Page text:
No temple yet, but Buddhist group objects to Monorail sale
A few years ago, some vacant real estate near the Strip was purchased by an unlikely buyer for the gambling-packed, booze-soaked tourist corridor: a California Buddhist group.
The religious organization still hasn’t built its envisioned temple, but it has been throwing its weight around in court.
The World Buddhism Association Headquarters, owner of a big parking lot behind the Sahara Las Vegas, has filed court papers objecting to the proposed sale of Las Vegas’ bankrupt, privately owned monorail system, which has a station at its property. This follows the religious group’s lawsuit two years ago against the monorail’s operator and the neighboring casino owner over certain upkeep responsibilities for the station.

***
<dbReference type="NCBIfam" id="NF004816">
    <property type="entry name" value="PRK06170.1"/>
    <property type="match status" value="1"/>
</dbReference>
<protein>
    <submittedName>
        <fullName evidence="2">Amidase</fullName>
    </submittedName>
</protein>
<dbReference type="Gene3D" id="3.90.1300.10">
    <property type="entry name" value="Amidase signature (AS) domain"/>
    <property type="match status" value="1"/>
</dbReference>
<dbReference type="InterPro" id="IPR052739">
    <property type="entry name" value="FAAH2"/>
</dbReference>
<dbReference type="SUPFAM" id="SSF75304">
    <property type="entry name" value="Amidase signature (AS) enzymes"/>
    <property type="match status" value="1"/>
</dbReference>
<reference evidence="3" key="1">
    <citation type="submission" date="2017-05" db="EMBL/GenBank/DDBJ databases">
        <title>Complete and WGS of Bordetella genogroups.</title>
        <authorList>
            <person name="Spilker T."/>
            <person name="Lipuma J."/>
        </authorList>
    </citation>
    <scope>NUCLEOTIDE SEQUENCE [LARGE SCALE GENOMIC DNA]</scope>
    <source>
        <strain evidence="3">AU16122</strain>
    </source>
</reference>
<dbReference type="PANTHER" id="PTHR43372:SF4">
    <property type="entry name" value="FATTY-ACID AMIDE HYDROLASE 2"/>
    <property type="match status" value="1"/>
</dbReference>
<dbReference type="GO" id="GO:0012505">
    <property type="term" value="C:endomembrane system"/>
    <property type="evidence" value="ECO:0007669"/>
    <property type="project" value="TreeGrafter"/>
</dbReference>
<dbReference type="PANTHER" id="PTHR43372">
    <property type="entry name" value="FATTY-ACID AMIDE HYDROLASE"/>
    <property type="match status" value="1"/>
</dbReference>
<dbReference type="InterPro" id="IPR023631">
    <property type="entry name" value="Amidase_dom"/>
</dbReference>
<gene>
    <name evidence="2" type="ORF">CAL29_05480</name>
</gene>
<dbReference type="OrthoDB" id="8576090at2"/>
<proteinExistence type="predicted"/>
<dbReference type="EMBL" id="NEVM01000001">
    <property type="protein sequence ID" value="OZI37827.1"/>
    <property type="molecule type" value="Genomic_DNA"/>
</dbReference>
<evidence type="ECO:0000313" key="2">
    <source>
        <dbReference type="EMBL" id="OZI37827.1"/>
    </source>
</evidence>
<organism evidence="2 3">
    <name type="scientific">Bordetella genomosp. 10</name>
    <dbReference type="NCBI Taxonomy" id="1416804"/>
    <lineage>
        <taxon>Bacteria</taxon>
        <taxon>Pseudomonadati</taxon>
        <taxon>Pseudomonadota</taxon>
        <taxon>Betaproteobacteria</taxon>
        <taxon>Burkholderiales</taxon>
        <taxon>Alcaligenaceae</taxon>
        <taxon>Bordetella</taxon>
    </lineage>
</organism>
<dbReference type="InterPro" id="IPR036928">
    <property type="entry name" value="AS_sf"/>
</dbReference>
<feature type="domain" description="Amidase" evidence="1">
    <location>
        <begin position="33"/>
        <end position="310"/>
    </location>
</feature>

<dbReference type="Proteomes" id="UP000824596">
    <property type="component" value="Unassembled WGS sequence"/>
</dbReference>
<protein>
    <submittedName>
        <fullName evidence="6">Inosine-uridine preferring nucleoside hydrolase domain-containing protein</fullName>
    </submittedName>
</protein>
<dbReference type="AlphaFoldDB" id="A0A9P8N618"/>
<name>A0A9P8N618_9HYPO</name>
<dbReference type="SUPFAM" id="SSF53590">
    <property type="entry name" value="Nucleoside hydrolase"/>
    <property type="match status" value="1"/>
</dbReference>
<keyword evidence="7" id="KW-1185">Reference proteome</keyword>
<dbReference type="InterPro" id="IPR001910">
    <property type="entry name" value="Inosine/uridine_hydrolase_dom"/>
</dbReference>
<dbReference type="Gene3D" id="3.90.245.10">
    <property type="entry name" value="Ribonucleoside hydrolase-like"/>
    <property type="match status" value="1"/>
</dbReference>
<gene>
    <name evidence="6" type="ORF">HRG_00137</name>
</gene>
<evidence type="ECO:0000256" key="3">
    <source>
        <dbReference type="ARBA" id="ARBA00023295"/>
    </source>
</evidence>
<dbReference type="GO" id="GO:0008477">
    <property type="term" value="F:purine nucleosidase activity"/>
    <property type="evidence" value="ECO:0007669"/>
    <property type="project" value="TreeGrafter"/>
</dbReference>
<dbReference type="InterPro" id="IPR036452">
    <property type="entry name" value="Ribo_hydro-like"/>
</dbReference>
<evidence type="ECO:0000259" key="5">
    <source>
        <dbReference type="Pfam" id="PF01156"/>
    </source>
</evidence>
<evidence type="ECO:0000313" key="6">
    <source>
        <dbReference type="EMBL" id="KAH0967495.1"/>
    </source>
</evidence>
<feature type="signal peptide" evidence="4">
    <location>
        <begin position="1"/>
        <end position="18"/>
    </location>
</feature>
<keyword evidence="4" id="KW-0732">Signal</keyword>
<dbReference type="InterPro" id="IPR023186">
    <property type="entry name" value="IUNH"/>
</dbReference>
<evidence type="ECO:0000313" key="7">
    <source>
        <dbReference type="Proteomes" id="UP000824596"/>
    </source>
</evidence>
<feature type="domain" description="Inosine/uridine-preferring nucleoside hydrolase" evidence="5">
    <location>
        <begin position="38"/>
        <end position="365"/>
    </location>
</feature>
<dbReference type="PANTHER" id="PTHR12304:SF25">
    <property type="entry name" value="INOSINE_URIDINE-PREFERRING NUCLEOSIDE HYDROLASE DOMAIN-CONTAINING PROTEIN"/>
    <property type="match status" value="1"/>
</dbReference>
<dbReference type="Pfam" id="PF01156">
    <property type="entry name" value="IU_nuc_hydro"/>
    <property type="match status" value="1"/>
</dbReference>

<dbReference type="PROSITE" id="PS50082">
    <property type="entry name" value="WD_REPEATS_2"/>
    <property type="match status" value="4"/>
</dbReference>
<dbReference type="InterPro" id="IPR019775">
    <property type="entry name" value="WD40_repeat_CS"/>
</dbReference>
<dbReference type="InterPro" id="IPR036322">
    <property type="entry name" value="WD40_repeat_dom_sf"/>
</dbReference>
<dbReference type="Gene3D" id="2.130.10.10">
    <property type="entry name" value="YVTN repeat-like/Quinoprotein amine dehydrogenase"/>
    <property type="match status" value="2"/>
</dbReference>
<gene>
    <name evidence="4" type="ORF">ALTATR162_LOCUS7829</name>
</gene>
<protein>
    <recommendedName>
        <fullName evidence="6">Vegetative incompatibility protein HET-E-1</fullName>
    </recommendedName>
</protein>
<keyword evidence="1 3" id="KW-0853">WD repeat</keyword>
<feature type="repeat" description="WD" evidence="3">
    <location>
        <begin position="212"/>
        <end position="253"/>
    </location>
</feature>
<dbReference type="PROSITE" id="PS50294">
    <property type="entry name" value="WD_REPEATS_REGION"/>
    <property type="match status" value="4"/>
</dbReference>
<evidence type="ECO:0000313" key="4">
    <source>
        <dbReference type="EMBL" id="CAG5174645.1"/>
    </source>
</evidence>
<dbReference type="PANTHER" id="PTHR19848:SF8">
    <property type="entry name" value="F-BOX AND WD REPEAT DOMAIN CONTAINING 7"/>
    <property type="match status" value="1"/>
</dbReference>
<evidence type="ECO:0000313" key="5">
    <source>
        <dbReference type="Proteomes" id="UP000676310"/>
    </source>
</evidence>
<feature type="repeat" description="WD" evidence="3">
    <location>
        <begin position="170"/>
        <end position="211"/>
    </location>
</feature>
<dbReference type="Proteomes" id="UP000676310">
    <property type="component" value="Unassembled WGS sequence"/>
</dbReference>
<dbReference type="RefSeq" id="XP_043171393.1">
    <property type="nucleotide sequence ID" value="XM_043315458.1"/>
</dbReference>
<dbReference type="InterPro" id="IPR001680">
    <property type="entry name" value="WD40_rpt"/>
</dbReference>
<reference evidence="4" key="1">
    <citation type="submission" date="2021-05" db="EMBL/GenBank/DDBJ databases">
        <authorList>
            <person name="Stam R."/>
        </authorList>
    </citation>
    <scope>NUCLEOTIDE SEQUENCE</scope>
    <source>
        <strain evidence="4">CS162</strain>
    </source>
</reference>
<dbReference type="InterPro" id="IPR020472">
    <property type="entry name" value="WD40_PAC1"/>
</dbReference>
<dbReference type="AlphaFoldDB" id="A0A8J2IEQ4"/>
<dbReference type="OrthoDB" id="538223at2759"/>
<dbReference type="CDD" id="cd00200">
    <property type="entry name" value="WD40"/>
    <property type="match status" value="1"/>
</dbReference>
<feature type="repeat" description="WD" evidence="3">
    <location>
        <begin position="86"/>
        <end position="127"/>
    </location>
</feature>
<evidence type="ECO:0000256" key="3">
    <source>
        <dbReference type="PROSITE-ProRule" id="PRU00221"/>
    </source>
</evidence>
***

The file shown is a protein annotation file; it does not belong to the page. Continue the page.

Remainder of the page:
It’s unclear how, or if, the group’s actions in Las Vegas Monorail Co.’s bankruptcy case will affect the transit system’s planned $24 million sale to the Las Vegas Convention and Visitors Authority, let alone the system’s ability to resume operations anytime soon. Monorail management suspended service in March when Las Vegas was rapidly shutting down over fears of the coronavirus outbreak.
But the Buddhist group’s filings show that, while it hasn’t started building its house of worship, it hasn’t shied away from going to court over the monorail facilities at its property.
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